Our position on what it is we are doing is we are interested in having all of the foreigners, the non-Afghan fighters captured or killed, out of business. We are interested in having the Taliban leadership -- correction, the Taliban -- no longer running Afghanistan and making it, harboring terrorists. We're interested in capturing and putting out of business the Taliban leadership.
With respect to the Taliban fighters, the people, the Afghan people, they are going to do what they do. They are going to either be put in prison if they're particularly, their behavior has been particularly egregious. The opposition forces on the other hand may let some go, they may recruit some into their own forces, some may melt away and disappear. So it isn't this or that, it's a more complex picture.
Q: So just to make sure I have this right, there's no real disagreement on this between the U.S. and the Northern Alliance leadership.
Rumsfeld: Not that I know of. Nor with the other groups in the country.
Q: Sir, given the performance of the hardware and the tactical flexibility the troops have shown in Afghanistan, one could argue that a lot of transformation to fight conflicts we hadn't anticipated already has taken place. Would you agree with that?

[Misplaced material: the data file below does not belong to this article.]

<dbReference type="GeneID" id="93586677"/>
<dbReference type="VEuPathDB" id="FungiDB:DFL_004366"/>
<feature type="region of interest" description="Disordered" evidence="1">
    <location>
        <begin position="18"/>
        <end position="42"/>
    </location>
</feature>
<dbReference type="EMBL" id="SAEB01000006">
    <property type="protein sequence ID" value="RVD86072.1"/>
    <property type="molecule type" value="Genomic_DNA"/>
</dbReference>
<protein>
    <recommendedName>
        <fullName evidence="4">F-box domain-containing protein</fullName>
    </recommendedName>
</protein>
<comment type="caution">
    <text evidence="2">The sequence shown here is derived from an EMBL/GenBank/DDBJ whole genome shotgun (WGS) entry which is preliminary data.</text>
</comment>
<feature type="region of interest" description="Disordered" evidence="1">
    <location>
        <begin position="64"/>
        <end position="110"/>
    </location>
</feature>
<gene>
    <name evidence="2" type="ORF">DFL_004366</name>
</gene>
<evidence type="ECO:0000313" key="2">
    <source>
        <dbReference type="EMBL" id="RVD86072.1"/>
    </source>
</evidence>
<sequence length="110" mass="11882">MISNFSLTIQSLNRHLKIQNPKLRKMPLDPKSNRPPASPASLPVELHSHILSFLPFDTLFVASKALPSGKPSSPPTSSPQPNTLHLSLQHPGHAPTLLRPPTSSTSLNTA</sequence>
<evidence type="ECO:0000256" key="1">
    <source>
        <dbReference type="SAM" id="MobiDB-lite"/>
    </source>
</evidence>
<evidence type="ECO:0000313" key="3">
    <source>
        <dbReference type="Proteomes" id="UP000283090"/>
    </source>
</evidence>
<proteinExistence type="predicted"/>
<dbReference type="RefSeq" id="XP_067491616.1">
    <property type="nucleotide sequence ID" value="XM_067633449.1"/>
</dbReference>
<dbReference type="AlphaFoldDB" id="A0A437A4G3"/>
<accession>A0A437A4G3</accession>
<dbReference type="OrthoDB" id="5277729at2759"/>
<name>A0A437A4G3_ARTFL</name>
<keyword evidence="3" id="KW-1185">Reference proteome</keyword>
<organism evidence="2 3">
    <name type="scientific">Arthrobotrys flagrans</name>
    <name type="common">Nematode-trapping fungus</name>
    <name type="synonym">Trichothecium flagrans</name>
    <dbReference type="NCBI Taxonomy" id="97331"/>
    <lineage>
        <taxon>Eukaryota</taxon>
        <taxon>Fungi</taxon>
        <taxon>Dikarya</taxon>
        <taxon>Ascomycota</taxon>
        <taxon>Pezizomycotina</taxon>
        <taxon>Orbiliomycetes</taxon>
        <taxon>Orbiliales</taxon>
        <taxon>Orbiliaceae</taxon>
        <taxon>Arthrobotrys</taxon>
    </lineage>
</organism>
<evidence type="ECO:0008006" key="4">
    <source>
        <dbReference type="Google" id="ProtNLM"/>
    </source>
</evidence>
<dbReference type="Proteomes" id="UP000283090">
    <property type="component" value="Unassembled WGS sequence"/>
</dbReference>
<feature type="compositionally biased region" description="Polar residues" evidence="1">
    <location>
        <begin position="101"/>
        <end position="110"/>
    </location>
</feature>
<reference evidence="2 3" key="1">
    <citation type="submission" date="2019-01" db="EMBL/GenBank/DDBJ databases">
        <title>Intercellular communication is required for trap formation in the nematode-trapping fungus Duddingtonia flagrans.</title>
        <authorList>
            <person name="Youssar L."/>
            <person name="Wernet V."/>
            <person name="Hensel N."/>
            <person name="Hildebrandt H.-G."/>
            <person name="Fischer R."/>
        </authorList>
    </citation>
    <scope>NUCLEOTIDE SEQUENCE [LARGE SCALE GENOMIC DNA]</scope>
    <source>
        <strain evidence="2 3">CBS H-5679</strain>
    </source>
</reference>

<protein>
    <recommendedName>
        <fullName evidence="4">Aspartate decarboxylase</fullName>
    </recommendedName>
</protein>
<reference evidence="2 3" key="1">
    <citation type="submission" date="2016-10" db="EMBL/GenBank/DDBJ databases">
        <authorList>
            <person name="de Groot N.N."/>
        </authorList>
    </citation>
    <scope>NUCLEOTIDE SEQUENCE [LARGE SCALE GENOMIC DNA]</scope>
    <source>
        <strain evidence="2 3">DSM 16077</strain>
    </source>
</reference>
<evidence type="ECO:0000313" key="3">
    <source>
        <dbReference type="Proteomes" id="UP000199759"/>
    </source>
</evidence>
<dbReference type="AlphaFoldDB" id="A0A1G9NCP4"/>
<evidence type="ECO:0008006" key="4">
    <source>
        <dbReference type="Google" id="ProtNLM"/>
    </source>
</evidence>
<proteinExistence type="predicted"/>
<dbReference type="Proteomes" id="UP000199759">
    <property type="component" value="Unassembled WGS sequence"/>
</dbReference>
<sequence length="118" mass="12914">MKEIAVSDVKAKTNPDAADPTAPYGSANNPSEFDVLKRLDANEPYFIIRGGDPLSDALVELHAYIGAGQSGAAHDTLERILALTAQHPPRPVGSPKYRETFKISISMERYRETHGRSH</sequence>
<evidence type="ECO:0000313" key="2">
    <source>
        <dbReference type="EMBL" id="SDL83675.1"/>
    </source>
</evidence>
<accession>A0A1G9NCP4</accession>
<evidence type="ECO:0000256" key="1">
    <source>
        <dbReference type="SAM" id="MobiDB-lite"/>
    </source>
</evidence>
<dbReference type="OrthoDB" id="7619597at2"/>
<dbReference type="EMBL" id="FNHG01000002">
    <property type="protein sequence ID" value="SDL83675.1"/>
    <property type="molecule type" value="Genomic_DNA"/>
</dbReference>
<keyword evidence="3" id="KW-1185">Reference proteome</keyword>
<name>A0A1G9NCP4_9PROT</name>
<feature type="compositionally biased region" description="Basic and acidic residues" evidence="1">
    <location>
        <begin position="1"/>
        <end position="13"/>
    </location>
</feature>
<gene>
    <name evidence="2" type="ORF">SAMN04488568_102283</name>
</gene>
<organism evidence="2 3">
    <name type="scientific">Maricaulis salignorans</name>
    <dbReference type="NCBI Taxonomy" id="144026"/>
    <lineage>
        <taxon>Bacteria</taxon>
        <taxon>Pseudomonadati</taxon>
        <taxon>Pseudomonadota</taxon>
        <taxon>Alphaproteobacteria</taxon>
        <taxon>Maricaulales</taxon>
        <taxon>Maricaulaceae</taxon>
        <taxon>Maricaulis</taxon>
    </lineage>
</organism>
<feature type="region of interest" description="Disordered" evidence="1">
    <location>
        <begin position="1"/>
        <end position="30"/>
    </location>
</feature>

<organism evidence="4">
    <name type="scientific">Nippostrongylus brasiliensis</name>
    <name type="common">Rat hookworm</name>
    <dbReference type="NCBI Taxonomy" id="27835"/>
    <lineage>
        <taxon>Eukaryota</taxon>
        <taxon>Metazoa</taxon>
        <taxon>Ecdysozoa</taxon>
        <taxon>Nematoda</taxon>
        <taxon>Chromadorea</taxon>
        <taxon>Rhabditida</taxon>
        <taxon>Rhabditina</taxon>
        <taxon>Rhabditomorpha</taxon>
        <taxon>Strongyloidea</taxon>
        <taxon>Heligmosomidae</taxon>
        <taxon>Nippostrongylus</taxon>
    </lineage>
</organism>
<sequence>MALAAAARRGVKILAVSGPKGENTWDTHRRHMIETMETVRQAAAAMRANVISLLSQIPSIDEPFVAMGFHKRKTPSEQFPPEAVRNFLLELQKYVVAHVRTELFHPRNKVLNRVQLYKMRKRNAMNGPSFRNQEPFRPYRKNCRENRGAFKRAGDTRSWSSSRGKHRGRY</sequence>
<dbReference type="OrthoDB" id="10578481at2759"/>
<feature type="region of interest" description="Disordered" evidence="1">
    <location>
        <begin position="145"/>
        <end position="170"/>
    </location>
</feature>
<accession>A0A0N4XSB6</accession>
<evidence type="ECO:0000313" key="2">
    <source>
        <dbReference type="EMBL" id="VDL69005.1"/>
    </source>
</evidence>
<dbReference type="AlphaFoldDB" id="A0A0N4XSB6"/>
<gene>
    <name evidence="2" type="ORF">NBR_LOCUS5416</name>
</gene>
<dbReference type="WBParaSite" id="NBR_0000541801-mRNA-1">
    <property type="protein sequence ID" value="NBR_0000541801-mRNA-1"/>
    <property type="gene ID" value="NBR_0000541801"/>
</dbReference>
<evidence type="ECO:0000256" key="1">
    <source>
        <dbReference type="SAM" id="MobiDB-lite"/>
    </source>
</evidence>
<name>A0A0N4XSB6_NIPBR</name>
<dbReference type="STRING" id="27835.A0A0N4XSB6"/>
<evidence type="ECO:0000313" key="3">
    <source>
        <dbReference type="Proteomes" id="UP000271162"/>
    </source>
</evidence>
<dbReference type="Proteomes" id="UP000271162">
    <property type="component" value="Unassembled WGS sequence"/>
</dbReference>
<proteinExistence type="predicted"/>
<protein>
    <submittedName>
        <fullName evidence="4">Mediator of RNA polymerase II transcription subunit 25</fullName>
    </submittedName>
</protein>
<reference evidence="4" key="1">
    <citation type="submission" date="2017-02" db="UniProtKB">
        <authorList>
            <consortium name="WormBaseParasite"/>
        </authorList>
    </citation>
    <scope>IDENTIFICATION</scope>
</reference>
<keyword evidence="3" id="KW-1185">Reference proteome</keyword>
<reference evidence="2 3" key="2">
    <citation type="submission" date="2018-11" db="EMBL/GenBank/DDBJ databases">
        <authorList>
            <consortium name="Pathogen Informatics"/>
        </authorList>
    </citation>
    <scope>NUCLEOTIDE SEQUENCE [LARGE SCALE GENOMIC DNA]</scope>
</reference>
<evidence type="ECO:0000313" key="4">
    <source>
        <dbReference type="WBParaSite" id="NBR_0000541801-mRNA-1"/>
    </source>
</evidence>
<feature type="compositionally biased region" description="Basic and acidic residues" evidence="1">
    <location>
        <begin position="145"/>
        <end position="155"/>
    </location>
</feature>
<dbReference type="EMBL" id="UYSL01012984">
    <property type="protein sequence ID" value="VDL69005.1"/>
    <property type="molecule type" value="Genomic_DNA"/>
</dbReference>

Rumsfeld: I don't know quite how to answer it. Any institution is in a state of, one would hope, some degree of transformation. Any corporation is, any government institution. It's hard to stay static in a world that is as dynamic as ours, and where technology is changing as rapidly as it is. So I don't know quite how to characterize a lot of transformation.
What I will say is that we have a lot of transformation, whatever that means, ahead of us. There is -- you don't need to change everything. Indeed, you wouldn't want to change everything. Of course the cost would be prohibitive anyway, because your legacy systems last 20, 40, 50 years. Take the B-52 bombers. And on the other hand, transformation can involve something quite apart from a platform. It might involve how it's used. It might involve how they're connected in interoperability. It might, as in the case of what's taking place in Afghanistan today, it might be connecting several platforms and sensors and using the information differently. It might involve connecting platforms and people as we have on the ground.